What Medications to Take While Traveling with a Child?

medications for child

Traveling can be a pain both physically and emotionally, especially if you’re traveling with children. Even if you want to enjoy your vacation, as a parent, you can’t help but think about the possible health risks your child can get. The last thing you want is to be in the middle of nowhere and your child starts to get sick so you need medications for child. To gain rewards on your next medicine, treatment, or vitamin purchase, don’t forget to use your Walgreens cashback

Preparation is Key

If you’re traveling with kids for the first time, it’s best to consult your doctor prior to your travel. During that check up, you are able to confirm whether or not your children’s vaccinations are up to date. These include vaccines for mumps, measles, rubella, polio, hepatitis B, tetanus, diphtheria and varicella. Additionally, you may ask your doctor on which medications to bring for the trip. Medications may have varying effects depending on your child’s case, especially if he or she has other illnesses. To know the different benefits and risks of certain drugs particularly for your child, consult your doctor. 

Medications to Take While Traveling with a Child

Aside from your child’s current medication, here are some of the medications to take while traveling with a child:

1. Fever and Pain Relievers

Ibuprofen is used to reduce fever and pain such as headaches, toothaches, back pain, and minor injuries. Alternatives to this is Acetaminophen or Paracetamol. 

2. Antihistamines

Antihistamines such as Chlorpheniramine, Diphenhydramine, Promethazine and Cetirizine are used for allergies and itching. To avoid a runny nose, itchy eyes and sneezing due to allergies or rashes from insect bites and hives, you should give your child antihistamine. 

3. Decongestants

To remedy colds and cough, you should give your child decongestants. Pseudoephedrine, Ephedrine and Phenylephrine are oral medication, while Oxymetazoline or Xylometazoline nasal drops are topical. You may also find saline nasal sprays or ear drops as remedies for congestion and ear infections respectively.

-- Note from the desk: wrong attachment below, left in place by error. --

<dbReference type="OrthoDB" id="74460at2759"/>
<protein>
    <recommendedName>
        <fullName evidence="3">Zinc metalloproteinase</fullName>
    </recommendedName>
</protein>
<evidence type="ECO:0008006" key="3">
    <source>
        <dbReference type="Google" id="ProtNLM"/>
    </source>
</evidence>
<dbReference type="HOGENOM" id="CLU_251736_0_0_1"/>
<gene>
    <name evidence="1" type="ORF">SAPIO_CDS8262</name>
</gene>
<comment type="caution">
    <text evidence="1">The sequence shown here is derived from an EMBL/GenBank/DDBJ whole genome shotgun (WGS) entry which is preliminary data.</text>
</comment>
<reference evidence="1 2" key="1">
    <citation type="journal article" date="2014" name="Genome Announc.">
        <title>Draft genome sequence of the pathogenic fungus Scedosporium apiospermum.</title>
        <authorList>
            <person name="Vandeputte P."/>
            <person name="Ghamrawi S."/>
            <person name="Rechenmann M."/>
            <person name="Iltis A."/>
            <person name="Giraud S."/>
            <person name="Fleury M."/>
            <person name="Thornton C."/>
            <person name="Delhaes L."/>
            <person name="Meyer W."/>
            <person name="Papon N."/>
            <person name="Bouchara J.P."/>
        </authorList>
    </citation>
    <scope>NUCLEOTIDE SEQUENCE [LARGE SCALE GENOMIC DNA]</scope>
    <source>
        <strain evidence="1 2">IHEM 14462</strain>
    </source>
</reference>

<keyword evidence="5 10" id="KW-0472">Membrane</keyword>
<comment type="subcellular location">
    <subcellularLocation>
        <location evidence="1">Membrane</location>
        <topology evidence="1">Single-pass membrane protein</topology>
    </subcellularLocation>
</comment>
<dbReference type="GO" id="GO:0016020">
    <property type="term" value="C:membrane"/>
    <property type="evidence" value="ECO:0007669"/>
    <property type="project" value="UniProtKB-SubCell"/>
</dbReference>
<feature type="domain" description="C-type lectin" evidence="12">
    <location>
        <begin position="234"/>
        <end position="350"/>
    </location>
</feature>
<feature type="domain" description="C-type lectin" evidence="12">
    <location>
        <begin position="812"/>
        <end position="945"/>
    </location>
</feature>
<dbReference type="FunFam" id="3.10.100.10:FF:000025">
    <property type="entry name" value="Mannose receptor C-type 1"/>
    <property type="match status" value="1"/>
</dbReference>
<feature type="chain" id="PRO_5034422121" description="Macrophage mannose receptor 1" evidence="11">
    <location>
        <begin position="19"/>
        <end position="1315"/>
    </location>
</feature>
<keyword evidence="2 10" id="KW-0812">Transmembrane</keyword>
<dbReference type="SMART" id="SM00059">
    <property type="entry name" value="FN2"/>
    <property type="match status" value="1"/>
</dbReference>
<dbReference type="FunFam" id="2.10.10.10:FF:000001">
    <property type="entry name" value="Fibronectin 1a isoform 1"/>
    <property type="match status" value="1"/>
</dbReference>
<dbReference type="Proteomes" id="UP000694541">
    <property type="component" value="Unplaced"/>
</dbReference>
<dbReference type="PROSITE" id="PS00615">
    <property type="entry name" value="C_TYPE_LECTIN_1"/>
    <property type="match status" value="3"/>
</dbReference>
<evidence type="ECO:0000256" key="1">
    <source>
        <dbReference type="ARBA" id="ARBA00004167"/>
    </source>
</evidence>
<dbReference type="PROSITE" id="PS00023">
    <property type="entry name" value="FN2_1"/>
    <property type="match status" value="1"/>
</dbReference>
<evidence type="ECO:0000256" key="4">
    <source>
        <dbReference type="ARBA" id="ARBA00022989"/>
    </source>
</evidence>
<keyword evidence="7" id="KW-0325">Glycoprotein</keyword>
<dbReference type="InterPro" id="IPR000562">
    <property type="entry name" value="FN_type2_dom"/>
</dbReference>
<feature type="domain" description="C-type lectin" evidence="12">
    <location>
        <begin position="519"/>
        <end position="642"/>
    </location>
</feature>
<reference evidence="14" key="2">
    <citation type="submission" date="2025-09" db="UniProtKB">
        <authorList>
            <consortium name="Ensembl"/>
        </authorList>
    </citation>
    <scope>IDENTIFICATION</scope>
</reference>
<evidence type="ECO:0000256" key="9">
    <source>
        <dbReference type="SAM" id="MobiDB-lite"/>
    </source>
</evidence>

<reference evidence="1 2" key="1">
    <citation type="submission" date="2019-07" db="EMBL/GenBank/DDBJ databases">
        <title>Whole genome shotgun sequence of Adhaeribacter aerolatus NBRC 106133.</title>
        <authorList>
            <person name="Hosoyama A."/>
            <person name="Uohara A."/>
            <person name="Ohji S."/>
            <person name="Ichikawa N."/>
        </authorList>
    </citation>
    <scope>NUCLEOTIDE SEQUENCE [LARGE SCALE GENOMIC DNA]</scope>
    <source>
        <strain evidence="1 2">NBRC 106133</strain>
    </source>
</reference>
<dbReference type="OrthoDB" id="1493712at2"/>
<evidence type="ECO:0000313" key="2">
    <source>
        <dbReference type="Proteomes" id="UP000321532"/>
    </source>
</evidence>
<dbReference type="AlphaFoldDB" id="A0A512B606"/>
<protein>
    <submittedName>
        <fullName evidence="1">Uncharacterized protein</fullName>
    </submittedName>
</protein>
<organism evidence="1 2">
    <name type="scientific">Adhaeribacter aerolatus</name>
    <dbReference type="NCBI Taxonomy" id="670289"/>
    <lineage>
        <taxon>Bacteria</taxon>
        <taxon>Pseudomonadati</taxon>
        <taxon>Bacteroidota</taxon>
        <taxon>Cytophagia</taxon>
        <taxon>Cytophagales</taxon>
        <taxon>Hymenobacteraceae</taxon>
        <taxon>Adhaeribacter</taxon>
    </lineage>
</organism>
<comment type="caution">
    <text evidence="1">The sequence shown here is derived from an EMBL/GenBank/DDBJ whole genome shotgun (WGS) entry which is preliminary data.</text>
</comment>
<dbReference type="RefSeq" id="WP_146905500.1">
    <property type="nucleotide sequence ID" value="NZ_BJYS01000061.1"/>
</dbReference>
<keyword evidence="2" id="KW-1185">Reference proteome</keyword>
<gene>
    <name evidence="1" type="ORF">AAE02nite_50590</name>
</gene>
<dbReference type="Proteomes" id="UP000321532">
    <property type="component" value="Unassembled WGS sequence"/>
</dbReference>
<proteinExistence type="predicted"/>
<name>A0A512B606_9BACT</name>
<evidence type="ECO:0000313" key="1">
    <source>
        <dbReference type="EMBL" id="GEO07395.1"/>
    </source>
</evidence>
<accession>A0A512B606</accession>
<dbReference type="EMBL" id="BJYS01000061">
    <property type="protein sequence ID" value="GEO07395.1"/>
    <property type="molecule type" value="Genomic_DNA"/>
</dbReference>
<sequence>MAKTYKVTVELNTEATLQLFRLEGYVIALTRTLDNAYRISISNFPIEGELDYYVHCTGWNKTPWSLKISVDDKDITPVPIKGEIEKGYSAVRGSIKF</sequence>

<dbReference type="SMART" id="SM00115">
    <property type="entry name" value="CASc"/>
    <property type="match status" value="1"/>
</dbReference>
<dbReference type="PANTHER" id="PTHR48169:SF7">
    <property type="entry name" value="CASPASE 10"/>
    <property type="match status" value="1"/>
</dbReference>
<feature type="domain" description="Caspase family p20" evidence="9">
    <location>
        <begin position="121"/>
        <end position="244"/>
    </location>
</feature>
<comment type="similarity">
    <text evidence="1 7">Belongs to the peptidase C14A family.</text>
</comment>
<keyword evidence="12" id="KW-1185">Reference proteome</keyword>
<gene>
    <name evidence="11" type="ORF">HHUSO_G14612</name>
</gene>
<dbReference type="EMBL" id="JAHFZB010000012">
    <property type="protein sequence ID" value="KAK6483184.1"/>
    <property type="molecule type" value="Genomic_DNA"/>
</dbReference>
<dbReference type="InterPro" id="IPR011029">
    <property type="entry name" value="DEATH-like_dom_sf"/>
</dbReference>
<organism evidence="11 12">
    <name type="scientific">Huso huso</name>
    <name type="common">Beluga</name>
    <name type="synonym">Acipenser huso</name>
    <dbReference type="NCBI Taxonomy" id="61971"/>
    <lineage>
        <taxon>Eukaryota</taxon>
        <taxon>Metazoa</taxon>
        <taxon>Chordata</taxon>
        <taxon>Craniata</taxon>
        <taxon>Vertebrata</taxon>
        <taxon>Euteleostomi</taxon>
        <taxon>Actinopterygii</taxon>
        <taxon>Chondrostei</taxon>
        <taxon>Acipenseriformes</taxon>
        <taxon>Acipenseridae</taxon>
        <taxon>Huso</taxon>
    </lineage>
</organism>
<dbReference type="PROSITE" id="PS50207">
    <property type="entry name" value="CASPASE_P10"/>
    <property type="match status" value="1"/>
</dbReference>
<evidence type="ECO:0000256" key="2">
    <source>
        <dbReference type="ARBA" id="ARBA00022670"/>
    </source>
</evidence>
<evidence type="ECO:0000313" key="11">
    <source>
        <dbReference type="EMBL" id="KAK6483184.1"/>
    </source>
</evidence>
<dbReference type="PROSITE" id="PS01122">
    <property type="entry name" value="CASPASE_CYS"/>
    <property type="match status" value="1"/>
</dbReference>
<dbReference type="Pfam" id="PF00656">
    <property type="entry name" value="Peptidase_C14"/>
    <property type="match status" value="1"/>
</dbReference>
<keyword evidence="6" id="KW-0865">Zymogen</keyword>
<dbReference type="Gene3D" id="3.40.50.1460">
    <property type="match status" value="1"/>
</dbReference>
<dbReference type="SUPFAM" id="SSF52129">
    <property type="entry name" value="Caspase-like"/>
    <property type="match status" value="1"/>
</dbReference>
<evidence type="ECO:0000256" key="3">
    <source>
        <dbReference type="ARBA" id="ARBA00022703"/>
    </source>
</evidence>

4. Cough medicine

Your child’s cough may be either productive (chesty) or non-productive. There are different medications depending on the kind of cough your child has. Common medications for productive cough are expectorants such as Ammonium Salts, Guaifenesin and Sodium Citrate and mucolytics such as Bromhexine, Ambroxol, Acetylcysteine and Carbocisteine. On the other hand, non-productive cough medications include Pholcodine and Dextromethorphan. 

5. Creams and ointments

To further protect cuts, scrapes, wounds, rashes from bug bites and other causes, you may use hydrocortisone creams and ointments. Antibiotic ointments may also be used to further prevent and control infections. 

6. Antibiotics

The most common antibiotic prescribed to children is Amoxicillin. This is used for pneumonia, ear infections, sinus infections and the like. Depending on your child’s condition, regular medication may not be sufficient enough. In cases where you will be traveling for a long period of time especially, you should have antibiotics prepared. Although there are antibiotics that can be purchased over the counter, it’s still best to consult your doctor prior to your travel and get a prescription.

7. Medicines for upset stomach

Although there are available medications for diarrhea and constipation, these may not be suited for children. To help with dehydration, Pedialyte is a great option for children to get back electrolytes. I


  • Bring extras

Bring extras of medications, especially those your child has been currently taking. It’s easy for things to fall out of its container or get misplaced when you’re moving from one place to another. Packing extra medication alleviates that risk and also if your travel gets extended unexpectedly. 

  • Familiarize yourself with generic names

If you happen to not have brought enough medication for your trip and need to purchase some while traveling, you should be prepared and know the generic names for the medications. Across different countries, medications may vary. This is not just in terms of its name, but also in terms of its availability. Some countries have drug restrictions and you should be wary of that.

  • Always read the label

As mentioned earlier, different medications have different effects. These also have different instructions depending on the child’s age and weight. Additionally, not all medications are the same. Some may be in forms of syrups or concentrated drops. FOr instance, you have Paracetamol in both syrup and drops. The instructions for medication usage will still differ, even if it’s the “same” medicine. It’s important to note these changes to avoid overdose of medication. 

If you choose to re-organize your child’s medication, you should properly label them with its directions and use. That way, during emergencies, you won’t have to think twice whether or not a certain medication is meant for that particular illness. 

  • Keep medication at your carry on

As a parent, you should have medications for child readily available especially when traveling. You will never know when your child gets an allergic reaction to something or suddenly gets a fever. It’s best to keep medication accessible and organized. Keeping medication at your carry on also ensures that your child will receive his/her medication during unfortunate events, such as lost suitcases. 

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